How Tiger Woods and Rory McIlroy could differ off the tee at The Open
Judging by their pre-tournament comments, Rory McIlroy and Tiger Woods could have a very different approach to this year's Open Championship at Carnoustie.
The Scottish course is well dried out, with Tiger earlier this week remarking that the fairways are running faster than the greens. That can bring either a huge boost or a cause for concern off the tees, depending on which way you look at it.
Granted, it opens up new yardage possibilities - Tiger hit a three-iron 333 yards in practice - but it could also mean control becomes difficult on undulating links fairways.
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Rory, who has spoken of his desire to rediscover his fearless youth, argues that the conditions beg driver, and even hinted that the course lay-out backs up a loosening of the shackles on the tee-boxes, even on the 396-yard opening hole.
"I never even thought about hitting driver on the first before but if you bang it up the left you can get it on the green," he said on Monday. "The third, fifth, 15th and 17th are four holes where you are not going to hit driver. But if you get the third downwind, you can fly it right onto the green with a driver. For the two back pins, it is not a bad play.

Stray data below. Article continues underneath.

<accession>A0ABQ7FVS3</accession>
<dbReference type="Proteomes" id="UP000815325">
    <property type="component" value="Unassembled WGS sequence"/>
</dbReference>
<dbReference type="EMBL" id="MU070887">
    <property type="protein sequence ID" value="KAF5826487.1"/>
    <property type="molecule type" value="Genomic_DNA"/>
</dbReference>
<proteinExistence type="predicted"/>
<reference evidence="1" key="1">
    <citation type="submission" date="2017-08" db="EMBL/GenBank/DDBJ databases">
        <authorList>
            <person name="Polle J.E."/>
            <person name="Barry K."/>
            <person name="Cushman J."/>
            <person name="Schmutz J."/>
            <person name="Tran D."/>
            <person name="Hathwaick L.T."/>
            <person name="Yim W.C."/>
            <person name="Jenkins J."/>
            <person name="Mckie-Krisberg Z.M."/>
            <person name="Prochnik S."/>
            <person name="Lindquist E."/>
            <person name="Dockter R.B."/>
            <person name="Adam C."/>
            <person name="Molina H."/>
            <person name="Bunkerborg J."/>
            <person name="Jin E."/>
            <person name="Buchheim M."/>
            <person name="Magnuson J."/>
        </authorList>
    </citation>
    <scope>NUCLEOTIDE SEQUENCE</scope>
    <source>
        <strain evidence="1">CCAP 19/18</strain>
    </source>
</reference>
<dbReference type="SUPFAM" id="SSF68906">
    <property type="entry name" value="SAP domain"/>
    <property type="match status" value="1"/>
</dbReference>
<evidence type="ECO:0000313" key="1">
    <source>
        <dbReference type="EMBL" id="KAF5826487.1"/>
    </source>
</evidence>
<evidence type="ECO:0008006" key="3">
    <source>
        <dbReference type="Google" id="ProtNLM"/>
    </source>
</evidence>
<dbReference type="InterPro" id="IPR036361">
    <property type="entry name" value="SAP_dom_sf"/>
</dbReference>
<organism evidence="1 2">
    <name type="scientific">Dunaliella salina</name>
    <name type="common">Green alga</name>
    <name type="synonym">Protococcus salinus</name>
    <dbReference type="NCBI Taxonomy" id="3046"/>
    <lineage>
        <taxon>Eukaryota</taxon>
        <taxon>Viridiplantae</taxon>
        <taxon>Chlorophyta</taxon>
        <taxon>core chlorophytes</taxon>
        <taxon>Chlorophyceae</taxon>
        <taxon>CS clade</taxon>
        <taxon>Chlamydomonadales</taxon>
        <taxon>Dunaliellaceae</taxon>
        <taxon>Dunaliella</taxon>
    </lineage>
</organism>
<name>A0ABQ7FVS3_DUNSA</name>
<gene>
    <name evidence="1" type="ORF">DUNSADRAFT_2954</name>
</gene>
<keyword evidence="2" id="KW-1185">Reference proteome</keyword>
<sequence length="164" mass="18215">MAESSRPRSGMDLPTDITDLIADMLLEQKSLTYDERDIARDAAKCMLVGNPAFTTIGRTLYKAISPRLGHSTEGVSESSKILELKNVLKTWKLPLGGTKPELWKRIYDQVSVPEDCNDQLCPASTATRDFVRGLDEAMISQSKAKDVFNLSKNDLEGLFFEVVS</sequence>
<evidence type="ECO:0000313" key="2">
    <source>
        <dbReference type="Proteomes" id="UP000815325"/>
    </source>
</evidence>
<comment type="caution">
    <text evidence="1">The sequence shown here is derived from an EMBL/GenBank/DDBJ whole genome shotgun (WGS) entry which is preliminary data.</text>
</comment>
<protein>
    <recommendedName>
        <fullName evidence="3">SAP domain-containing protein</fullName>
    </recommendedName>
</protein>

"It all depends on how you are feeling on the day and the conditions but I think most players will try to be as aggressive as they can be."
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But for Tiger, 13 years McIlroy's senior, a more conservative approach may make up plan A.
That's not to say Tiger will be left behind - fans will recall his major success at Hoylake in 2006, when he famously used only one driver all week on route to lifting the Claret Jug.
"There's not a lot of opportunities to hit the driver just because the ball is going to be rolling 80 yards," he said. "It's just hard to keep the ball in play. Even hitting sometimes four and five irons, they've been running 50, 60 yards.
"It's going to be an interesting test to see which clubs we're going to be using off the tees, and a lot of it is dependent on which way the wind blows.
"I'm not going to hit that many long clubs off the tees. I hit a three iron down 18 and it went 333 (yards). It can get quick out here. Obviously, we had a little bit of rain since then, but if it just dries out a little bit and gets to where it was, then you're going to see a lot of guys hit the ball a long way with not a lot of club."
Padraig Harrington, in a typically thoughtful press conference, reckoned the secret to success might be a courageous attitude to the fairway bunkers that means more than trying to fly it over them.
"I'm hearing different people saying they're going to take driver and lash it out into the rough on every hole and play from there," he said. "But I was thinking it was going to suit the guys who thread the golf ball, who are very comfortable running a shot five yards left of a bunker. Other players who are a bit more cautious will be going, well, I don't want to reach the trouble and will end up playing the hole from 40 yards back.
"So I would be picking the guys who don't necessarily hit it that long, don't spin it that much, and just will thread it out there between the bunkers, and they'll end up playing a shorter course than some of the big hitters."
Belfast Telegraph Digital